Motorcycle Commentary: Exceeding Your Dreams
There’s nothing like going back to your high school alma mater for a Career Day event to stir up some nostalgia, as well as generate a fresh perspective on the present.
Almost by chance, I found myself at my high school with a fellow alum, walking through the not-so-hallowed halls on a Friday afternoon after school was out. We noticed that the school has a new mascot, and the kids hanging out look and dress quite different—though they’re still high school kids.
A walk over to the old metal shop building revealed that metal shop has been replaced by a CAD class—instead of welders, rollers, and drills, there were rows of computer monitors, keyboards, and mice.
A teacher was there, and we inspected some of the work of the students. It was impressive, and something that was far beyond anything we imagined as students. Of course, none of those kids could manufacture a stand for a motocross bike from stock steel as I had done.
I wanted to check out a favorite courtyard, so we walked across campus to take a look. It was still there, and it hadn’t changed at all. A classroom door was open and we poked our heads in.
The teacher, who was at her computer, was initially wary of my query, “Are you busy?” However, when I followed it up with we’re alumni, she perked right up. It turns out she thought we were parents there to ambush her about who knows what.
We spent an hour talking about our experiences at the school, and how it is now for current students. The similarities and differences were definitely interesting for all of us.
I mentioned that about 10 years earlier I had spoken to the journalism class as editor of Robb Report MotorCycling, and that prompted an instant invitation to participate as a Career Day presenter. Being someone who is happy to pontificate to kids, I instantly accepted the offer.
In preparing my presentation, I realized that almost none of the kids there would care about motorcycles—and it turned out they did not. Instead, I spoke to them about following your dreams.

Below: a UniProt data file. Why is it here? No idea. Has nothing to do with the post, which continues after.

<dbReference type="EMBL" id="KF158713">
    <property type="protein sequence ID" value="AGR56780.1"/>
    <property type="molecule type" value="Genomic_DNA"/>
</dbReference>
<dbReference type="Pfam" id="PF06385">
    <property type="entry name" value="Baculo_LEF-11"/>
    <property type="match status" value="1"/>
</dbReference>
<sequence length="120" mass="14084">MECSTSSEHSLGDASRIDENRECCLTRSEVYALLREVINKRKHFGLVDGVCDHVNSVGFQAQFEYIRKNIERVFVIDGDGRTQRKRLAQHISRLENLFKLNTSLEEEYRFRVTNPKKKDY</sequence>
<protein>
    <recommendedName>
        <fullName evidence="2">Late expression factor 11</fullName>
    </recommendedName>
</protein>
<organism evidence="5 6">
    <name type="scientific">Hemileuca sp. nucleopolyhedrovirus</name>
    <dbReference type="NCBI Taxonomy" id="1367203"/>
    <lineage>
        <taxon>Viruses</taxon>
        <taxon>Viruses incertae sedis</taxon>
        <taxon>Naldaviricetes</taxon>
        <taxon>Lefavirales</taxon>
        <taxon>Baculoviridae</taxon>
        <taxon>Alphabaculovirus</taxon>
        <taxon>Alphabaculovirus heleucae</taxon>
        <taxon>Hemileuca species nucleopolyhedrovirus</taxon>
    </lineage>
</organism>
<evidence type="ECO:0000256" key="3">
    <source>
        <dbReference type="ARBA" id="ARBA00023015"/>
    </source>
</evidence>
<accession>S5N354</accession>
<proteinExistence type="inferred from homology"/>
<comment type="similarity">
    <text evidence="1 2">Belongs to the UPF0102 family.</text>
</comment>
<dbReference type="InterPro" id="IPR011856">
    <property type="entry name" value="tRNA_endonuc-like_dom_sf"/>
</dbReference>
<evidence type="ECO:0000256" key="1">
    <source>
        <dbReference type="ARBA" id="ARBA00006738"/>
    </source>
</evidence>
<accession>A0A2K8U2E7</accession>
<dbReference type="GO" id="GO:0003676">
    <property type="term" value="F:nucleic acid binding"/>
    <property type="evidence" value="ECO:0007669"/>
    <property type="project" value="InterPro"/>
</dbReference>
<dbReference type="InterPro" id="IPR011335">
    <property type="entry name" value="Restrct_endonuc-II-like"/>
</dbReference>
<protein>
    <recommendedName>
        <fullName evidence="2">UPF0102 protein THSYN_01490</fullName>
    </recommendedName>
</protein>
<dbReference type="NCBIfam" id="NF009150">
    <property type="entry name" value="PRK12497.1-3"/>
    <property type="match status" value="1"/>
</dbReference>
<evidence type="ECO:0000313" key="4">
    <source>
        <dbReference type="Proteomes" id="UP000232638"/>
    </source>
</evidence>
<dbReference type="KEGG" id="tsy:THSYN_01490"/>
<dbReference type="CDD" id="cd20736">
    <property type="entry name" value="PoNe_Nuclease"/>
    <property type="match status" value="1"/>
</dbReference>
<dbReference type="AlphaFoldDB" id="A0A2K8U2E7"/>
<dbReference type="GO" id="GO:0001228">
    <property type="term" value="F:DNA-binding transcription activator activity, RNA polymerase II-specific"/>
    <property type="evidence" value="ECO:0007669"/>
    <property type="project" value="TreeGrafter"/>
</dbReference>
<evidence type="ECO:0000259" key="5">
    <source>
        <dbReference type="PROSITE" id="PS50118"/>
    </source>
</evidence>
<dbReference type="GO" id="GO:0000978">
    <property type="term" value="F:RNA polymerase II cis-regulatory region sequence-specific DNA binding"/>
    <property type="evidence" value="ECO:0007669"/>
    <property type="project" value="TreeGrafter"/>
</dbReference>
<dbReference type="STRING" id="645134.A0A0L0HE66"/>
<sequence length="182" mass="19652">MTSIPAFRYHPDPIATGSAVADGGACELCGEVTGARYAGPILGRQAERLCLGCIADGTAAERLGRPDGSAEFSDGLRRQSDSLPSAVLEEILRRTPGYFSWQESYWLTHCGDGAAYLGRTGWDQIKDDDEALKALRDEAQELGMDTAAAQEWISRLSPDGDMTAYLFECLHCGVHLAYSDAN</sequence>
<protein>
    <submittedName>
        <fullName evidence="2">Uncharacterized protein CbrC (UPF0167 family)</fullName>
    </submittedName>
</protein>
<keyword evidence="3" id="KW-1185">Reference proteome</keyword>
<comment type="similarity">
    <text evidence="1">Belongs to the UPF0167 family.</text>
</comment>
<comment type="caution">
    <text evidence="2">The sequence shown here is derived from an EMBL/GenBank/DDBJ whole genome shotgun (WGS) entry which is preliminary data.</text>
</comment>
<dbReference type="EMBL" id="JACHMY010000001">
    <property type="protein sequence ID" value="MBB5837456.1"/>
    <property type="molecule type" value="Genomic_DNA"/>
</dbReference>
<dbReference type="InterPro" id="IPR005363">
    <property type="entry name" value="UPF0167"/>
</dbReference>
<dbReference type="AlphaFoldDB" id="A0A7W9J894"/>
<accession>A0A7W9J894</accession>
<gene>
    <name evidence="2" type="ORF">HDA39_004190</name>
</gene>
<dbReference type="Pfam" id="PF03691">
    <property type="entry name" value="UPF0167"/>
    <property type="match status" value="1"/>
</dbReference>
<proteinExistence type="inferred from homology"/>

When I was a freshman at the school, I told the counselor that my goal was to be a motorcycle magazine editor. As you can imagine, he mocked my career choice and, inexplicably, tried to push me into a career as an engineer—something I had no aptitude for. Yes, I told the students about that experience.
When I was a senior, I rode my dad’s Yamaha 175 Enduro to school daily—a concept that seemed quite alien to the students—most of them are probably driven to school. I explained that I wasn’t old enough for an automobile driver’s license, but at 15-and-a-half years old, California was happy to let me tear around the streets on a motorcycle. It was a big step up in status at school from my Huffy 10-speed road bike.
I talked to the kids about following your dreams, and the possibility that you might just achieve them. I did the right things, such as getting a BA in Journalism and contributing to various publications along the way.
Finally making my way to being editor of a prestigious publication such as Robb Report MotorCycling wasn’t even something I considered possible as a high schooler—I had only ridden and raced dirt bikes.
As you probably know, Robb Report Motorcycling morphed into Ultimate Motorcycling magainze and UltimateMotorcycling.com, which you’re reading now. Rather than just riding dirt bikes, I also get to ride every sort of street bike imaginable. It’s actually more than a dream come true.
I’ve been test riding the 2018 Husqvarna TE 150 the last few weeks, which offers me a direct connection to the two-strokes I rode as a youngster. While I love the incredible crop of four-stroke dirt bikes, there’s something special about charging down a trail on a 203-pound motorcycle with a highly responsive motor. With that comes the ring-ding sound and the intoxicating smell of burnt premix.
Dreams are great, and achieving beyond those dreams is even better. I think that’s a good message to students today—if you keep at it, you can do even more than you think you can.
Photo by Kelly Callan
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